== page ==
All experiments were conducted in triplicate, as independent experiments. Gene Ontology (GO) and KEGG Enrichment Analysis (KEGG) analysis was performed on DAVID’s online website1 and enrichment scores were calculated automatically (Dennis et al., 2003). Fuzzy C-means (FCM) algorithm was conducted with R (Bezdek et al., 1984; Ihaka and Gentleman, 1996). Statistical analyses were performed with GraphPad Prism software or R as described in Experimental Procedures for individual analysis. For all, p < 0.05 was considered statistically significant.
Bacteriostatic Effect of p-Coumaric Acid
The effect of pCA on the growth of C. sakazakii is shown in Figure 1A. The bacteria in the control group began to grow exponentially after 20 mins and reached stationary phase at 6 h. Cronobacter sakazakii was inhibited at the concentration of 300 μg/mL pCA, and reached the stationary phase after 9 h. When the concentration of pCA reached 500 μg/mL, the growth of bacteria was inhibited entirely. These results indicated that pCA could inhibit the growth of C. sakazakii in vitro. We also studied the effect of pCA in vivo (Figure 1B). Rats were used as the infection model. In the pCA treatment group, the rats received gavage treatment of pCA (1 mg/g weight) 2 h after bacterial infection, while an equal volume of saline was administered as the control. The results showed that pCA could significantly improve the survival rate of infected rats. Moreover, pCA treatment significantly reduced the bacterial density of C. sakazakii in the blood, liver, and spleen of the rat sacrificed 1 day after infection (Figure 1C). Taken together, these results suggest that pCA can effectively inhibit bacterial growth in vivo and in vitro.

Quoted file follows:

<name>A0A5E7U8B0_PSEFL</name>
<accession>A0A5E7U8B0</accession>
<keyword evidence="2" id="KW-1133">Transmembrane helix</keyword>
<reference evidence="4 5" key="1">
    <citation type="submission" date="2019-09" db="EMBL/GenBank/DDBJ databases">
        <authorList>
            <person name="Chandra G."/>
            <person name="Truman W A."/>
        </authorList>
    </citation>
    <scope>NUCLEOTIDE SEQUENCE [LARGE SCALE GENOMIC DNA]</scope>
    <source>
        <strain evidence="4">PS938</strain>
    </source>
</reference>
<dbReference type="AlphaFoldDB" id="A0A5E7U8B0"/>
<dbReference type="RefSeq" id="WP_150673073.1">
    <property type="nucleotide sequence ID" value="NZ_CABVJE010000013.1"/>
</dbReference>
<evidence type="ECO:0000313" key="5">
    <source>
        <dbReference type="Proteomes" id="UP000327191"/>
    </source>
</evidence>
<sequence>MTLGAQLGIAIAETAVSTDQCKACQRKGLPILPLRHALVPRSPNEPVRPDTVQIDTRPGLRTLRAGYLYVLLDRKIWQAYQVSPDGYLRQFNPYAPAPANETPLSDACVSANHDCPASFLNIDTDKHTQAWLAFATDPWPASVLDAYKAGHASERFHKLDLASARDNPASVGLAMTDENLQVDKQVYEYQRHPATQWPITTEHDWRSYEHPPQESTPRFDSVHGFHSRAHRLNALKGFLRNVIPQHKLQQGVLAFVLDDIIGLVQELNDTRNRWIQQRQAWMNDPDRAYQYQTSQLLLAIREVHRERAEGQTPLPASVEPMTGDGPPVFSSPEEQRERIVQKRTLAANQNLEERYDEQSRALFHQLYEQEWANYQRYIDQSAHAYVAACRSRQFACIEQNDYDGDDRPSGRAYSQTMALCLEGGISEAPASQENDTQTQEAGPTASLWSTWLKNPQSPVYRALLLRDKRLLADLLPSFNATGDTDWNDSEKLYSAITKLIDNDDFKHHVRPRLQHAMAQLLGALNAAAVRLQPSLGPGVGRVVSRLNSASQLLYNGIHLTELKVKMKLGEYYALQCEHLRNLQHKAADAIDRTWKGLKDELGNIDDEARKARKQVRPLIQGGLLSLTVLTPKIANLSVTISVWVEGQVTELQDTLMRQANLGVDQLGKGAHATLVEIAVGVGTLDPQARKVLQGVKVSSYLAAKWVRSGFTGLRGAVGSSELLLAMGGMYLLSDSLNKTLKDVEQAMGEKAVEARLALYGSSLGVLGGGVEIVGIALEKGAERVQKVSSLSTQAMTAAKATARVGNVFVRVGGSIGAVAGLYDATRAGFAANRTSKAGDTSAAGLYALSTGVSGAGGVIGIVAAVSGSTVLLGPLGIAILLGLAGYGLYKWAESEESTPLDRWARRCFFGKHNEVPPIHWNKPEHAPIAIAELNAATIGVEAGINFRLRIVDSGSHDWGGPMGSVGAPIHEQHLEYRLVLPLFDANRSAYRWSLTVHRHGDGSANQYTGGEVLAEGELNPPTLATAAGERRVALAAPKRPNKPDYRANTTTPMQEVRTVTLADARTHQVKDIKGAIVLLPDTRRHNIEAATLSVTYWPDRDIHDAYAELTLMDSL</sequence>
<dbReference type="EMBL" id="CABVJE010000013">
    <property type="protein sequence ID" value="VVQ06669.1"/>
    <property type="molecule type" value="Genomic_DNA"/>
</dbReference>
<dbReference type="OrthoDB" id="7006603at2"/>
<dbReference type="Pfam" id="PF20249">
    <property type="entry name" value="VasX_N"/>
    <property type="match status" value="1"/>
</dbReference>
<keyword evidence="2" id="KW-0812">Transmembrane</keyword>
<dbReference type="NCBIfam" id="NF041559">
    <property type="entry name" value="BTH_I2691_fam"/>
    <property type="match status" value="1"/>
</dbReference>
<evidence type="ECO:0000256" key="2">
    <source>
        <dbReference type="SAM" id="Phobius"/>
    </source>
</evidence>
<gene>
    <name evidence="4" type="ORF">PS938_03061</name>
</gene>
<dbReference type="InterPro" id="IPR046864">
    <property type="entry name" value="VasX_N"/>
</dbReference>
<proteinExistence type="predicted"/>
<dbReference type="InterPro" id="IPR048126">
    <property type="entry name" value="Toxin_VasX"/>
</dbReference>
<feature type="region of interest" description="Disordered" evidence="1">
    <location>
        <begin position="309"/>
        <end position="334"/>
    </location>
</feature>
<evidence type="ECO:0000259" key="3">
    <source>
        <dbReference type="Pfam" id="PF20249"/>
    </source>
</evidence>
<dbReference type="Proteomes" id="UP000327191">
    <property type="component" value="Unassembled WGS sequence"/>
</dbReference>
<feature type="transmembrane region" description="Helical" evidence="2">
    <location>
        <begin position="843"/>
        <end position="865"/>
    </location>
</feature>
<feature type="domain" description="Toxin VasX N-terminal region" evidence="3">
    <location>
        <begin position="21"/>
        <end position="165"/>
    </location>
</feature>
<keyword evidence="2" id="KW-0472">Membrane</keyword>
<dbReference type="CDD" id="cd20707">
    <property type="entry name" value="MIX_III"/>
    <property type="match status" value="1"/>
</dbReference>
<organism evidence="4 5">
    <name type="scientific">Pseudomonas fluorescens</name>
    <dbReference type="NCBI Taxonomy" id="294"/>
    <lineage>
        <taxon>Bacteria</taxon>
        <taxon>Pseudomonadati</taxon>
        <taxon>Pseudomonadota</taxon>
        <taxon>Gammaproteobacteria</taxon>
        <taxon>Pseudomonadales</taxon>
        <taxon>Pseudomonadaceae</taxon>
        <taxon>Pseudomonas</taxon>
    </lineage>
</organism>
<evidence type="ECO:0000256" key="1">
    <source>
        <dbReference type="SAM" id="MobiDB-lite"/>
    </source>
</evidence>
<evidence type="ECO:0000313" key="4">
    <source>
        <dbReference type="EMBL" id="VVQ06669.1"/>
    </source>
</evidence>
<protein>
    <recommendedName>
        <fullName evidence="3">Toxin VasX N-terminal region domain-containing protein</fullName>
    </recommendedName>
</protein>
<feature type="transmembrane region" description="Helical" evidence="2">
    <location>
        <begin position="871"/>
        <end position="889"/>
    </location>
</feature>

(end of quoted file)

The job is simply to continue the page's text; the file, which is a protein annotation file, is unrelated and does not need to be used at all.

Figure 1. The effect of p-coumaric acid (pCA) on Cronobacter sakazakii in vitro and in vivo. (A) Growth curves of C. sakazakii under three different concentrations (mg/L) of pCA (n = 3). (B) Survival of infected rats (n = 12). In the pCA treatment group, the puppies received gavage treatment of pCA (1 mg/g weight) 2 h after bacterial infection, while an equal volume of saline was administered as the control. The rats received gavage treatment of pCA (1 mg/g weight) as uninfected control. (C) The bacterial load of C. sakazakii in the blood, kidney, and spleen of the rat 1 day after infection (n = 4). Student’s t test was used to test whether there is a difference between two independent sample. p < 0.05 was considered statistically significant. *Significant differences (T test, p < 0.05).